Distribution of Malassezia species on the skin of patients with atopic dermatitis, psoriasis, and healthy volunteers assessed by conventional and molecular identification methods
1 Department of Applied Microbiology, Institute of Microbiology, Faculty of Biology, University of Warsaw, I. Miecznikowa 1, 02-096 Warsaw, Poland
2 Department of Mycology, Chair of Microbiology, Collegium Medicum, Jagiellonian University, Cracow, Poland
BMC Dermatology 2014, 14:3 doi:10.1186/1471-5945-14-3Published: 7 March 2014
The Malassezia yeasts which belong to the physiological microflora of human skin have also been implicated in several dermatological disorders, including pityriasis versicolor (PV), atopic dermatitis (AD), and psoriasis (PS). The Malassezia genus has repeatedly been revised and it now accommodates 14 species, all but one being lipid-dependent species. The traditional, phenotype-based identification schemes of Malassezia species are fraught with interpretative ambiguities and inconsistencies, and are thus increasingly being supplemented or replaced by DNA typing methods. The aim of this study was to explore the species composition of Malassezia microflora on the skin of healthy volunteers and patients with AD and PS.
Species characterization was performed by conventional, culture-based methods and subsequently molecular techniques: PCR-RFLP and sequencing of the internal transcribed spacer (ITS) 1/2 regions and the D1/D2 domains of the 26S rRNA gene. The Chi-square test and Fisher’s exact test were used for statistical analysis.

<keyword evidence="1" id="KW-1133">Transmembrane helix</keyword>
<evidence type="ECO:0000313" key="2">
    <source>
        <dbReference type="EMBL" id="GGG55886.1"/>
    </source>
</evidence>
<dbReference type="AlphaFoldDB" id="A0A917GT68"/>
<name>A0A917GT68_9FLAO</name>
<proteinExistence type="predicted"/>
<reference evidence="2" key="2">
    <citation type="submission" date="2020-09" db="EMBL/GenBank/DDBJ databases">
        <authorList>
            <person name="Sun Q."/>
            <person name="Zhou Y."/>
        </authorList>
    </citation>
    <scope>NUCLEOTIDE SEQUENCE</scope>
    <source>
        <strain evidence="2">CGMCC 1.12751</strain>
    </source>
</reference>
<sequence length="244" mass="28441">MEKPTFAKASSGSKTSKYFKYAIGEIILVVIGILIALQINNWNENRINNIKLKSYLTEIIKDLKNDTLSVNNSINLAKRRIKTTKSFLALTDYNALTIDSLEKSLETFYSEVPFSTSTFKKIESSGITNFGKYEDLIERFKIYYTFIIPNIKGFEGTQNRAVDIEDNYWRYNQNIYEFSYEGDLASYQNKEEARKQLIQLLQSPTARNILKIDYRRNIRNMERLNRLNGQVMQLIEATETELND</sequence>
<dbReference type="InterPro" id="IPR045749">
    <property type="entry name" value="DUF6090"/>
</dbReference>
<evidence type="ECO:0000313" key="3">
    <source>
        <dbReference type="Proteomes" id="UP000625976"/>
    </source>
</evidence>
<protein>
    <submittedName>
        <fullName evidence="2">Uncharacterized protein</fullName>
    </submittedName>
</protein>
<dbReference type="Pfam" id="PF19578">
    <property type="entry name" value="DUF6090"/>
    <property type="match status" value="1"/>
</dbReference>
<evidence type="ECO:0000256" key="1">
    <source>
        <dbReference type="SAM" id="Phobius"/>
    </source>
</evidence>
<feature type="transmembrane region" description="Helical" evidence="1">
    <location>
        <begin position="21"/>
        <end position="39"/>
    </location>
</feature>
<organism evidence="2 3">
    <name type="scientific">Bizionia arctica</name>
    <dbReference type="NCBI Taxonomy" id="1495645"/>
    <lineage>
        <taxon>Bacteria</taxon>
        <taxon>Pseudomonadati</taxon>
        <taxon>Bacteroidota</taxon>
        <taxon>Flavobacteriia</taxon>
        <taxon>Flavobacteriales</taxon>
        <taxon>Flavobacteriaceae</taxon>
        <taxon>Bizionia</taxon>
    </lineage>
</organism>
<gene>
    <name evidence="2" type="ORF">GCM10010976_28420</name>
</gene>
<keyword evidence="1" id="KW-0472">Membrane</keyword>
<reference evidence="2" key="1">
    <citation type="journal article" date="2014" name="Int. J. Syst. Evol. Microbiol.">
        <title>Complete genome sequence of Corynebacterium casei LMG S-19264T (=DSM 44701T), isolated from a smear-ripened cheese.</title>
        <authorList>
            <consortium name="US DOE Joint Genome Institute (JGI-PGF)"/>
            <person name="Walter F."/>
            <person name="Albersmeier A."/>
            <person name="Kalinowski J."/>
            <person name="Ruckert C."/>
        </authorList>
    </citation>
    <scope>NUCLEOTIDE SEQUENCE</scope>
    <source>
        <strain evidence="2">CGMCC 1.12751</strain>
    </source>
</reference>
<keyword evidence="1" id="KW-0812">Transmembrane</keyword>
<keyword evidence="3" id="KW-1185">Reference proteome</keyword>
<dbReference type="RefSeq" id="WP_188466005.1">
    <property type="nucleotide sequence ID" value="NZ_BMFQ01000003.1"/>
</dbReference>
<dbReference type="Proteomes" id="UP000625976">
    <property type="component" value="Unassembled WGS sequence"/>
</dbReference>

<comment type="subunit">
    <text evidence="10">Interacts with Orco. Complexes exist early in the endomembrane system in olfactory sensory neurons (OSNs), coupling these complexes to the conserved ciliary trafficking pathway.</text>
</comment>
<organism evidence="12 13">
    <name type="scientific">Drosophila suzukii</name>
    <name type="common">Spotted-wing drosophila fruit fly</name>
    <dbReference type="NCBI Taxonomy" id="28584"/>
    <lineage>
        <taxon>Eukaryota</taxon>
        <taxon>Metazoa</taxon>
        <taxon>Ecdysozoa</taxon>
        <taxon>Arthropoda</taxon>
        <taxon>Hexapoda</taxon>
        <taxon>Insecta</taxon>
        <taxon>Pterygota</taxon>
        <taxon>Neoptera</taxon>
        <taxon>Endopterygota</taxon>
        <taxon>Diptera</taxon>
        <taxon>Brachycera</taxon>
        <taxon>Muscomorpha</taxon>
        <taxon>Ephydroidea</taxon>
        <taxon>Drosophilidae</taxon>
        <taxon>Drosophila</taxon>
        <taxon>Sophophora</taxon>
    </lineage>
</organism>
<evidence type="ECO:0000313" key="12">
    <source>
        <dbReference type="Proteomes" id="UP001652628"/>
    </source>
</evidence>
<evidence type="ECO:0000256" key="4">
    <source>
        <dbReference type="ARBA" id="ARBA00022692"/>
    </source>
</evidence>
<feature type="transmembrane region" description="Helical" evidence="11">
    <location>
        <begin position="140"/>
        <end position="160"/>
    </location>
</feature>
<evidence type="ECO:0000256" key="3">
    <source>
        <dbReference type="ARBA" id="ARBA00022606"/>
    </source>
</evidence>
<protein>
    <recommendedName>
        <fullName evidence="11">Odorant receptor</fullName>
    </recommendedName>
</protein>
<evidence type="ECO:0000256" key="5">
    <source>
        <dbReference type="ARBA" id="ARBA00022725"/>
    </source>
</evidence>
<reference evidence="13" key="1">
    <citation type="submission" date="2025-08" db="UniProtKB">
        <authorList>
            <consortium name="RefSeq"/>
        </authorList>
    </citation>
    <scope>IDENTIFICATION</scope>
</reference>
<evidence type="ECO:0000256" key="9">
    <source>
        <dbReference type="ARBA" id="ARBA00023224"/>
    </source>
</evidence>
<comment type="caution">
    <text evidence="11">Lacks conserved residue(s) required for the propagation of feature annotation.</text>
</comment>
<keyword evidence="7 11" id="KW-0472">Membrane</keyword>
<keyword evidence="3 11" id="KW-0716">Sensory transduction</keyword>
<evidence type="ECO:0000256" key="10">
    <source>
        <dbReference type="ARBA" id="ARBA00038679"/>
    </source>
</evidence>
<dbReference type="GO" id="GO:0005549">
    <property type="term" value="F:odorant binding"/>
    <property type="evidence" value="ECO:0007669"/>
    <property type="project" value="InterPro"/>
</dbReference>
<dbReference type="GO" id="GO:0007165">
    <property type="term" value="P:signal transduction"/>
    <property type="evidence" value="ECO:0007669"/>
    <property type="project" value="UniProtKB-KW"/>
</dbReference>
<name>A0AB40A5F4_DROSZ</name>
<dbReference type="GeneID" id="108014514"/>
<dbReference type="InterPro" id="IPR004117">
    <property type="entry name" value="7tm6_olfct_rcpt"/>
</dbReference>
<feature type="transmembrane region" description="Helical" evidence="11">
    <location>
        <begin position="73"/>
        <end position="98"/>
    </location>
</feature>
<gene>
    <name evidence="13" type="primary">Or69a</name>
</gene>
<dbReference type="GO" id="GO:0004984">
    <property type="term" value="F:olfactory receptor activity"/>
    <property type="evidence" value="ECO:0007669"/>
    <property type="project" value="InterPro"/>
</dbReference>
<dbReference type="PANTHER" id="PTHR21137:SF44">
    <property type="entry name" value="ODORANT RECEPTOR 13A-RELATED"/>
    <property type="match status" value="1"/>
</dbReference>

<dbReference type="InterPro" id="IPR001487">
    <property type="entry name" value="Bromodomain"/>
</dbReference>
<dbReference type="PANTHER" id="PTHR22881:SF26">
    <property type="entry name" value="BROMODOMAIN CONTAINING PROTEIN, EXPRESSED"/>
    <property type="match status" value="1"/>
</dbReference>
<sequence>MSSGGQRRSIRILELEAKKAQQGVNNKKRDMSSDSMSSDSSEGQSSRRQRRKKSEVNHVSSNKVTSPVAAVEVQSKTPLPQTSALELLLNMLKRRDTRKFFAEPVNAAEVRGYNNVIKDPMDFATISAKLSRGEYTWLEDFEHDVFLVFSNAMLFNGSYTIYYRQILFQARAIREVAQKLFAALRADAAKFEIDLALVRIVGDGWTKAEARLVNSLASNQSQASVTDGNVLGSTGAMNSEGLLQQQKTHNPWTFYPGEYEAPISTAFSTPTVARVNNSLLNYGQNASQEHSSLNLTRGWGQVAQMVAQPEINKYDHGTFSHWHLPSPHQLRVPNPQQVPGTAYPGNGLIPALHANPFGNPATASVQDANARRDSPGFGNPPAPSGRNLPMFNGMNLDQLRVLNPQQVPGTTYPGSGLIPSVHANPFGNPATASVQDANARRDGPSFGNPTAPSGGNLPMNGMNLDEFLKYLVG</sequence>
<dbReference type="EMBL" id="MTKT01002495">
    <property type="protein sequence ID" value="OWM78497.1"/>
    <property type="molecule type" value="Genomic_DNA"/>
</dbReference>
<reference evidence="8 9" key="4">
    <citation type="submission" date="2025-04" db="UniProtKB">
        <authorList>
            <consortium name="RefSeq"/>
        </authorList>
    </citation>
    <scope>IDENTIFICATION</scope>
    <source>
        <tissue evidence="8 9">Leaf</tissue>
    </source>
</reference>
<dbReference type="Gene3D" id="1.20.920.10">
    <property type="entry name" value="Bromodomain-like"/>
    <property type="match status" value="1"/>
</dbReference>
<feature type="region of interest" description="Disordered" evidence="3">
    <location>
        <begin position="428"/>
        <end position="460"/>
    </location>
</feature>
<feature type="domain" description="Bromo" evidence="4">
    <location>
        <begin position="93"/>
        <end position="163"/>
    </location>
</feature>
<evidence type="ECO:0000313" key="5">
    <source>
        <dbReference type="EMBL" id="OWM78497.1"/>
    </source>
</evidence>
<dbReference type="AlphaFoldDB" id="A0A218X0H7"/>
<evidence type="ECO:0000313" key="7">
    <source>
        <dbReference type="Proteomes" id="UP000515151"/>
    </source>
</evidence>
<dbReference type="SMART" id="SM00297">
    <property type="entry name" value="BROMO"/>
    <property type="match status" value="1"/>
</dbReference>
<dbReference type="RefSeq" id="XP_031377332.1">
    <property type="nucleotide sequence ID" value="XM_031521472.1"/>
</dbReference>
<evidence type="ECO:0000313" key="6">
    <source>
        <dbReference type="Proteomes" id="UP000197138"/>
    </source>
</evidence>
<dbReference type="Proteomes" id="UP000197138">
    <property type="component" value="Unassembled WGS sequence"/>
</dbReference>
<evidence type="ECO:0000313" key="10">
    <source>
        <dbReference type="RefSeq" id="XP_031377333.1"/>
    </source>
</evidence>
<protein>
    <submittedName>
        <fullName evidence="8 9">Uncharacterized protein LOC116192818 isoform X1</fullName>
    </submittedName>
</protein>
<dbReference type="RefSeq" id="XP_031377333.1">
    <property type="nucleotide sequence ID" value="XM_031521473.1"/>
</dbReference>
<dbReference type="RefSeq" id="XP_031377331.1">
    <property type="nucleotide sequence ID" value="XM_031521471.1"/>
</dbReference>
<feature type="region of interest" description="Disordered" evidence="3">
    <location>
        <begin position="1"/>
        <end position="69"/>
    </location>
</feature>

Malassezia sympodialis was the predominant species, having been cultured from 29 (82.9%) skin samples collected from 17 out of 18 subjects under the study. Whereas AD patients yielded exclusively M. sympodialis isolates, M. furfur isolates were observed only in PS patients. The isolation of M. sympodialis was statistically more frequent among AD patients and healthy volunteers than among PS patients (P < 0.03). Whether this mirrors any predilection of particular Malassezia species for certain clinical conditions needs to be further evaluated. The overall concordance between phenotypic and molecular methods was quite high (65%), with the discordant results being rather due to the presence of multiple species in a single culture (co-colonization) than true misidentification. All Malassezia isolates were susceptible to cyclopiroxolamine and azole drugs, with M. furfur isolates being somewhat more drug tolerant than other Malassezia species.
This study provides an important insight into the species composition of Malassezia microbiota in human skin. The predominance of M. sympodialis in both normal and pathologic skin, contrasts with other European countries, reporting M. globosa and M. restricta as the most frequently isolated Malassezia species.